Arctic bowhead whale spotted in Cornish waters

PUBLISHED: 12:49 17 May 2016 | UPDATED: 12:39 30 August 2017

Marine Discory image of the arctic bowhead whale

Marine Discory image of the arctic bowhead whale

Britain's second ever sighting of a arctic bowhead whale took place in Cornish waters.

The unidentified animal (as seen in the lead image taken by Marine Discovery) was seen close to shore at Marazion, near Penzance, in Cornwall, by regular marine mammal observer and medic, Dave Jarvis of BDMLR. Local boat operators, Marine Discovery Penzance, were on hand to go to sea and check out the report, and after initial thoughts that it might be a humpback whale, on-board whale researcher Marijke De Boer suspected that the animal was in fact a bowhead whale, making only its second appearance in UK waters in modern times.

Featuring a distinctive jaw-line and head shape, and lacking a dorsal fin, the bowhead whale looks rather different to the other 29 species of cetacean, which occur in UK waters. Nevertheless, it can be difficult to ascertain this with glimpsing views and distant photography.

With excellent images having been widely circulated, Sea Watch Foundation were able to add to the confirmation that this Mount’s Bay animal was indeed a bowhead whale and a very significant sighting indeed! The first sighting of this species was just last year when a mystery whale was sighted off the Isles of Scilly. Back in February 2015, Sea Watch Foundation led a world-wide discussion into the identification of this particular visitor and were able to confirm with arctic whale experts that the first bowhead whale for the UK and in fact, elsewhere in Europe (south of the Barents Sea) had been recorded in Cornwall.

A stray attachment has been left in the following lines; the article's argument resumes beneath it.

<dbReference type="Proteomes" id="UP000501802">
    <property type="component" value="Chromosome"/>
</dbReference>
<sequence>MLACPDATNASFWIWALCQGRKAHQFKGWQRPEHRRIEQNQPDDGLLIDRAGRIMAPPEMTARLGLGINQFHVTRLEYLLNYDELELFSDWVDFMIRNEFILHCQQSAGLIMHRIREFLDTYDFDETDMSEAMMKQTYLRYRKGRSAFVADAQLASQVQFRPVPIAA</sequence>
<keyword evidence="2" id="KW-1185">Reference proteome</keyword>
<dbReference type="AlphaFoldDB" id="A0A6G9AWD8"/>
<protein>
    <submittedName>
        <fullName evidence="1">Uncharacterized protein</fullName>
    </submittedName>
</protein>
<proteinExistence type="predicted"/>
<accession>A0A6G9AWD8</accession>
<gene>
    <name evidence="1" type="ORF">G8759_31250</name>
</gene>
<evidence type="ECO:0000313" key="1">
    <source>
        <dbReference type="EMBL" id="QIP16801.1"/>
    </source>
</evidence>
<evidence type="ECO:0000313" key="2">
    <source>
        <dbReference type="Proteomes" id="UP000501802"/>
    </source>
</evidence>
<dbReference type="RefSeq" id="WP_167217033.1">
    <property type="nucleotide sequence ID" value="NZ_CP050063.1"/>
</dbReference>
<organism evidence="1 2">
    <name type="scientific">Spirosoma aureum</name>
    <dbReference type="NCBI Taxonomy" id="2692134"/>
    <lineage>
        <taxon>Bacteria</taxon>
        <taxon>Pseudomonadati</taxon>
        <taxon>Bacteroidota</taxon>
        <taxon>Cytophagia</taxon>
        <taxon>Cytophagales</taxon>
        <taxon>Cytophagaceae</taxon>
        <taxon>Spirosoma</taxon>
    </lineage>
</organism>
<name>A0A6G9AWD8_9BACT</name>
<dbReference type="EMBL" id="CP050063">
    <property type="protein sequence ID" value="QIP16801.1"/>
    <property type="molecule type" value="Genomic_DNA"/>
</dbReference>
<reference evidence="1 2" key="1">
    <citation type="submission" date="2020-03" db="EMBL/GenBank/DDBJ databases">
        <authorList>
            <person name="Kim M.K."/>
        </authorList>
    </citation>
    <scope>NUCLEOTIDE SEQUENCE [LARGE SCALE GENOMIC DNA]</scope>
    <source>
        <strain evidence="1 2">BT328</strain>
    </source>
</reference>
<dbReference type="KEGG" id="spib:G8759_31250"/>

This time around, the photographic evidence is much clearer and such international collaboration was not needed to confirm the species. One clear diagnostic tool was this short video taken by Marine Discovery, which shows the double blow associated with the bowhead whale.

This new sighting may well be the same individual as was seen off St Martin’s on the Isles of Scilly last year. It is impossible to confirm, given the quality of the initial images. With close views, bowhead whales can be individually identified by looking at natural marks and callouses which build up over time.

Bowheads normally live in the high arctic. Heavily exploited by whalers in the Arctic Ocean, in Baffin Bay off Greenland, and the Barents Sea north of Norway, the population seriously declined during the early twentieth century from numbers historically estimated to be around 30,000-50,000, reaching a low in the 1920s of c. 3,000. With the cessation of commercialwhaling in the latter half of the last century, numbers globally have increased to somewhere between 15,000 and 20,000, mainly in the Beaufort Sea and Arctic Ocean.

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